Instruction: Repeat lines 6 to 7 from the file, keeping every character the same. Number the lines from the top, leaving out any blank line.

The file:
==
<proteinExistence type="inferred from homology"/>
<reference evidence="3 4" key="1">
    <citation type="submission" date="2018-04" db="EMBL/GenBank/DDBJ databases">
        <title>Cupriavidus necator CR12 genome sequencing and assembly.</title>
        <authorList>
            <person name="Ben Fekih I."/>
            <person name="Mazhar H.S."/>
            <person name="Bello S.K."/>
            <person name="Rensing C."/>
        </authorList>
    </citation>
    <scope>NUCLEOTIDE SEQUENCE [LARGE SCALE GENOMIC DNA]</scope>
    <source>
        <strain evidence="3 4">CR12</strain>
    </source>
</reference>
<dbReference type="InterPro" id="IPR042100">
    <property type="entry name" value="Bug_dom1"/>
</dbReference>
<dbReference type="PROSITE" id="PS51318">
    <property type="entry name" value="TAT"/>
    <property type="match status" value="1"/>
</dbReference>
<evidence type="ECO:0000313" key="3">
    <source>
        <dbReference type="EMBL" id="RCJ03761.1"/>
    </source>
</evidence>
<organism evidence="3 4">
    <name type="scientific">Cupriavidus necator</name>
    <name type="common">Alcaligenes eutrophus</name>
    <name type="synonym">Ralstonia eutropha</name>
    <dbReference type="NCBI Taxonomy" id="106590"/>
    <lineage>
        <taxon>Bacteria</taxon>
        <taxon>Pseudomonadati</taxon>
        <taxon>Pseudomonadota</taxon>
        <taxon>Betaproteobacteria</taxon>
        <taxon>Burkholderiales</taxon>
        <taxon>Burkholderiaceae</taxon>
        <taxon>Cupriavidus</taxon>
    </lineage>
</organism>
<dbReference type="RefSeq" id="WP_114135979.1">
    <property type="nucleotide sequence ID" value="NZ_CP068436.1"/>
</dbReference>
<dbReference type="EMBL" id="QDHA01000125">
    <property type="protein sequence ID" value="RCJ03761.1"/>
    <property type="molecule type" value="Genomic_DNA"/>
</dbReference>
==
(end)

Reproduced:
            <person name="Ben Fekih I."/>
            <person name="Mazhar H.S."/>